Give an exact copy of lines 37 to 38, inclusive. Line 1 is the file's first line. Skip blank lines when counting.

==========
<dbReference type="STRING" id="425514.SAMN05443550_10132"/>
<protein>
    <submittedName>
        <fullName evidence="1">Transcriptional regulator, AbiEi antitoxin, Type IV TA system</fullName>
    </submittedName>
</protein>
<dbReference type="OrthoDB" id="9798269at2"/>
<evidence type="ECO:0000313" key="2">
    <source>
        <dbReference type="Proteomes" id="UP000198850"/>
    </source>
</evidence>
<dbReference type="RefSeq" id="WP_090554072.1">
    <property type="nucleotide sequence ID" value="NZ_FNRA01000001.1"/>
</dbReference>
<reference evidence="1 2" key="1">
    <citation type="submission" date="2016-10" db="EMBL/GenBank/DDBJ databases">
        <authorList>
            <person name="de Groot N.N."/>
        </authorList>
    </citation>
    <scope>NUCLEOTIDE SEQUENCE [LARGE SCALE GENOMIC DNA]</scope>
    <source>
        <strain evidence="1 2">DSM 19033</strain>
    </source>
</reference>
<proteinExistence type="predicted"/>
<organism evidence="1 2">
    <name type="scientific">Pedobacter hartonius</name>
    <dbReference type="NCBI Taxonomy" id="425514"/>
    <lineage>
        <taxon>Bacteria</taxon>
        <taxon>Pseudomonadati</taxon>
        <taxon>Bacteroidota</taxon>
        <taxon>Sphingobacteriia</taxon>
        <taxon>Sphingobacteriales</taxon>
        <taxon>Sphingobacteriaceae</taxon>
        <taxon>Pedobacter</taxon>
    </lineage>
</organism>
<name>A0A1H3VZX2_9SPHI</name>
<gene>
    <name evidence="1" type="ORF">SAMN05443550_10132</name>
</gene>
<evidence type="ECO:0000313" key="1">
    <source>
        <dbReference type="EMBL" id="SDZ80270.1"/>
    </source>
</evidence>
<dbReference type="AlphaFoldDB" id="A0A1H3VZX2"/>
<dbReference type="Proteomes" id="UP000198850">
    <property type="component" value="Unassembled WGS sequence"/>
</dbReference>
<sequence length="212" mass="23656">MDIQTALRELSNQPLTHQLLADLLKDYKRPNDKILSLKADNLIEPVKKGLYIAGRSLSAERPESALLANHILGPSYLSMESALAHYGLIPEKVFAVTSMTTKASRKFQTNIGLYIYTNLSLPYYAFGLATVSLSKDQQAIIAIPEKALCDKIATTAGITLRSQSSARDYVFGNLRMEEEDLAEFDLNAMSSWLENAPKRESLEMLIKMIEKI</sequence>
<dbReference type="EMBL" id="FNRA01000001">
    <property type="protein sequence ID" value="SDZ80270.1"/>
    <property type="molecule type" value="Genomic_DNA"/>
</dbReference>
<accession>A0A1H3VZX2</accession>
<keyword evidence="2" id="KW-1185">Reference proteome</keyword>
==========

        <taxon>Sphingobacteriaceae</taxon>
        <taxon>Pedobacter</taxon>